9.                  The examinations for discoveries are hereby limited to 8 days for Apotex and 8 days for Pfizer to be set at times mutually convenient to the Court and the parties. To the extent possible the Court will be available to rule on any objections not answered pursuant to Rule 95(2).  Should Apotex examine any inventors, Apotex shall be allowed one further day of examination for each inventor in addition to the 8 days.   

10.              All expert reports shall be delivered by all parties on or before September 18, 2015.

11.              All expert reply reports shall be delivered by November 30, 2015.

12.              A pre-trial of this action shall be conducted on a date convenient to the Court and the parties during either the week of January 25th or the week of February 1st, 2016.

13.              Costs, if necessary, of this motion are reserved to be spoken to.

“Kevin R. Aalto”

Case Management Judge



Proposed Amendments to Pfizer’s Further Fresh as Amended Statement of Defence and

Counterclaim dated April 25, 2012 (paras. 10-17, 19-21 and 23-25)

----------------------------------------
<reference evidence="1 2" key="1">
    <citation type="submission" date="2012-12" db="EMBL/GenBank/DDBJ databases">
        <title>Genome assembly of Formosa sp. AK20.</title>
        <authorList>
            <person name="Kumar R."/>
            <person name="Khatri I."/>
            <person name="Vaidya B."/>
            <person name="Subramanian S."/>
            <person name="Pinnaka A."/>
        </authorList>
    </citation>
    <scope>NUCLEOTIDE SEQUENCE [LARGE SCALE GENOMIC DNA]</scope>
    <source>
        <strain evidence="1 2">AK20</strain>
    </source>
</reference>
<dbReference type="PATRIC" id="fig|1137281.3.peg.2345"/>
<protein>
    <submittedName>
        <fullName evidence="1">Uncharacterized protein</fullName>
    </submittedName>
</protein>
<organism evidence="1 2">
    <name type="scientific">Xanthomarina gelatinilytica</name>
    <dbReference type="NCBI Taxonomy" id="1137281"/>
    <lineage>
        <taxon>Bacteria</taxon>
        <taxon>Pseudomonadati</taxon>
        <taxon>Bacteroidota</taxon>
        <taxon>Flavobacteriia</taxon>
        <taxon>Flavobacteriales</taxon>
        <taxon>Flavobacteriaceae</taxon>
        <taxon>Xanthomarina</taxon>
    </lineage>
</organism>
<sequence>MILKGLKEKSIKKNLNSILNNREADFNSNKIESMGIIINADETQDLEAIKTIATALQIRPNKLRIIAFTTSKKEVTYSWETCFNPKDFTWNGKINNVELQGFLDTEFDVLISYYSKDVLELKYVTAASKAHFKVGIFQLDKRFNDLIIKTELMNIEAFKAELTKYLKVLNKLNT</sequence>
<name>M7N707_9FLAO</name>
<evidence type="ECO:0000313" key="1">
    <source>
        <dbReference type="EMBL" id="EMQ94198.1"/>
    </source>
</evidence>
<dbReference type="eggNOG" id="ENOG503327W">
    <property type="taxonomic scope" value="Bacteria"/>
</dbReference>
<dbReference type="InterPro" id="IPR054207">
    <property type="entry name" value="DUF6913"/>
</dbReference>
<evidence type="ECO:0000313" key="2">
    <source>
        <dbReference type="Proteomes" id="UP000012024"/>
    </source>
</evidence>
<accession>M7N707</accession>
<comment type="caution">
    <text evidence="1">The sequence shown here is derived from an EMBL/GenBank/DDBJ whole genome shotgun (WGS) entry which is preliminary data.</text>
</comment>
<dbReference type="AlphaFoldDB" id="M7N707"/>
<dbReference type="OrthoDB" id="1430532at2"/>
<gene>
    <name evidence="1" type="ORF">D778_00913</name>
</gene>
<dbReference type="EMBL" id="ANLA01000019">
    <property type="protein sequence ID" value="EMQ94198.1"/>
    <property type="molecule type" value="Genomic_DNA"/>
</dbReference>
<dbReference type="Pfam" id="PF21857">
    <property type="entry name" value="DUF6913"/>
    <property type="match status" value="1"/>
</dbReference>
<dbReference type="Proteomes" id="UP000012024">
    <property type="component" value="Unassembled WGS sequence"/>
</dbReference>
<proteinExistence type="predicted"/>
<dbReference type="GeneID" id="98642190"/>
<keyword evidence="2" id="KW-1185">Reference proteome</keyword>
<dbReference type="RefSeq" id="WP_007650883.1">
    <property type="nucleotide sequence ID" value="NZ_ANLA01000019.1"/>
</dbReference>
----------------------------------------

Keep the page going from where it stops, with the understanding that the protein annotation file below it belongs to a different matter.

Prior Proceedings between the Parties Under the Regulations

10.       Apotex first served a Notice of Allegation dated November 18, 2005 relating to amorphous atorvastatin on November 21, 2005. In response to this Notice of Allegation, Pfizer Canada Inc. commenced an application bearing court file no. T-16-06.

11.       On January 2, 2008, the application in court file no. T-16-06 was dismissed.

12.       In September 2006, Apotex served Notices of Allegation alleging non-infringement of additional patents other than Canadian Patent 2,021,546 (the "Additional Patents") in September, 2006pertaining to crystal forms of atorvastatin, inter alia (the "September 2006 NOAs"). TheWhile the September 2006 NOAs stated that Apotex had filed an abbreviated drug submission (the "First ApotexAmorphous ANDS") to the Minister of Health for its products containing anhydrous amorphous atorvastatin hemicalcium (the "First Apotex Product"), Apotex had not in fact filed an ANDS and did not include the requisite certification with its material. The factual basis for the allegations of non-infringement was that the First Apotex Product was amorphous and did not contain any of the crystal forms claimed in the Additional Patents.